It’s easy to write songs like Boom Clap if you have been reading through our Songwriting Blog and practicing your new knowledge! Boom Clap is another hit song that is found on today’s Billboard Charts and is rising weekly. This song is a simplistic Pop tune when you break it down to the pieces that make it up such as chord progression and the notes found in the melody. Rhythm also plays an integral part of what makes this song a top hit.
Write Songs Like Boom Clap: The Progression
To write songs like Boom Clap you need to understand how to write out a chord progression. To read up on how to write a chord progression, see my blog here: Writing Chord Progressions.
At the end of that blog you should understand that we have a Tonic, Predominant, and a Dominant category that chords fall under. The key of the song is E major but what this song does differently then most is that it doesn’t start on the I chord. It starts on “A” our IV chord. This makes the songs somewhat different from most creating interest. Though the song didn’t start on the I chord, it went from a IV chord (A) to the V chord (B). This made it so that it was still a progression rather then a regression (when chords go from V to IV). Below is the chord progression to Boom Clap:
IV – V – I – vi in the key of E it’s A – B – E – C#m respectively. The chord progression follows the Tonic – Predominant – Dominant – Tonic motion because IV is Predominant, V is dominant, and I and vi both fall under the Tonic category.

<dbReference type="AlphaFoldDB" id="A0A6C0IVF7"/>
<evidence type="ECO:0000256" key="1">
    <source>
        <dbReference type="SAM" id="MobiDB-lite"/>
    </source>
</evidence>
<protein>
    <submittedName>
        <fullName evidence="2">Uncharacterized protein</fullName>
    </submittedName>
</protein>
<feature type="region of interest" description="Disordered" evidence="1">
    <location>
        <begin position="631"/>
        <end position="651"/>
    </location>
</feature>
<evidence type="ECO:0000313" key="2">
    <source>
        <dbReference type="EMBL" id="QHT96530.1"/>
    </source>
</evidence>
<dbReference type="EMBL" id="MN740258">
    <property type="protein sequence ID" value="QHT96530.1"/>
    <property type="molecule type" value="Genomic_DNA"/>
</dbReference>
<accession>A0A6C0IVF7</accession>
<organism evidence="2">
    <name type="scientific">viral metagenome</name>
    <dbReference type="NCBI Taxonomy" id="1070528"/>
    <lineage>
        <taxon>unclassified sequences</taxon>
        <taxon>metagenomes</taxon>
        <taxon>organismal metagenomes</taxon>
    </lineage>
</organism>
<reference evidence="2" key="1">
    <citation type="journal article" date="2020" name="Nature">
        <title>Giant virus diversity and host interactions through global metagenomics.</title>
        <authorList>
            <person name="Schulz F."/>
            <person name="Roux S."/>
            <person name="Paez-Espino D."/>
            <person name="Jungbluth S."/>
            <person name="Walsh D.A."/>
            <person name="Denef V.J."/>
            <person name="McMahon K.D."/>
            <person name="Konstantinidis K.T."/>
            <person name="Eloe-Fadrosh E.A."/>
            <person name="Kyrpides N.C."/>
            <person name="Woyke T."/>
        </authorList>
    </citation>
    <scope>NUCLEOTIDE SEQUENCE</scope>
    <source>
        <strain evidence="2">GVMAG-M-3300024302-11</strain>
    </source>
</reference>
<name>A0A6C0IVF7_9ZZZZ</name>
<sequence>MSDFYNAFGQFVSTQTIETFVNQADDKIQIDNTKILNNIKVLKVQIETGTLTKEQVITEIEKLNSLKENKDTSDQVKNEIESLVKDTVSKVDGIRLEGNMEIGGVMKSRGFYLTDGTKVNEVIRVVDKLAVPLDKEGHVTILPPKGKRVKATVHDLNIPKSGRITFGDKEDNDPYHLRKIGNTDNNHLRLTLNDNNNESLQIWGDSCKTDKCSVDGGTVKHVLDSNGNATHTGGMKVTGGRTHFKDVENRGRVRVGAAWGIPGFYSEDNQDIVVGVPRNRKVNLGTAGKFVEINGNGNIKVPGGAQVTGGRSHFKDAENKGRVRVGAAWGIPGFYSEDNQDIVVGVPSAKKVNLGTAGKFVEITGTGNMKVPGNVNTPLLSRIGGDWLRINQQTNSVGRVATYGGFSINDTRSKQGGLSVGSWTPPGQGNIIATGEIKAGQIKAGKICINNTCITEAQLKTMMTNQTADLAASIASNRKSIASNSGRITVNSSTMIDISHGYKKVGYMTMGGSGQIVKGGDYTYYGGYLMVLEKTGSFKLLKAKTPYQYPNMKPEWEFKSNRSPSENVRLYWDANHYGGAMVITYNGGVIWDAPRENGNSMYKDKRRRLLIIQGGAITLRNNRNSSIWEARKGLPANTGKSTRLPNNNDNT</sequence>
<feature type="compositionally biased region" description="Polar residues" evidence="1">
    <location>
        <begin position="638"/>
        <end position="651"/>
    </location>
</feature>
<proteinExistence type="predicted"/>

Write Songs Like Boom Clap: The Melody
For this analysis of Boom Clap we are going to look at the melody of the chorus. This melody is made up of four measures that gets repeated for a complete chorus. It is typical in popular songs to have a hook that is no more then four measures that gets repeated multiple times so that it is easily sung and remembered by listeners!
We are first going to look at the notes that are colored in red. Each of these notes are known as chord tones. Chord tones are where we start first when writing catchy melodies we know will fit well with the chords that are played with them. In the first measure, the G# that is in the melody is the 7th of the chord. It’s in parentheses because it means that the other instruments don’t need to play the 7th because the melody does it. As you can see, all of the measures are mostly made up of chord tones.
Another aspect of this melody we will analyze are the structural tones. To make this analysis easy we will only look at beats 1 and 3 of each measure as part of the structure. The structural tones are all chord tones except for in the second measure where you see F# on beat one. This could be explained by one or two definitions in music. The first one would be at it is an add 9 chord. All that means is that when you analyze it, no only do you have the 1, 3, and 5 of the chord, but you also have the 9th (similar to having a 7th in a chord like in the first measure). The other explanation is that it is an accented (meaning on the strong beat) suspended note. A suspended note is a non-chord tone that resolves down by step. Here you don’t see it get resolved right away and it is delayed until the 4th note of the measure on E.
This melody utilizes passing tones which are extremely common non-chord tones that appear between chord tones. These passing tones are highlighted in orange. They are essential to understand when you want to write songs like Boom Clap.
Neighbor tones are also necessary to use when you write songs like Boom Clap. These neighbor tones (that are non-chord tones) are highlighted in yellow and are used when you go up or down from a chord tone by step. They then return to whichever chord tone that had left from like if you go to your neighbor’s house and return home.
It is easy to write songs like Boom Clap if you understand music theory and learn techniques discussed in this blog and many other blogs we post. If you are interested in learning how to write songs you can set up an online lesson with me or one of our other instructors by calling 603-425-7575.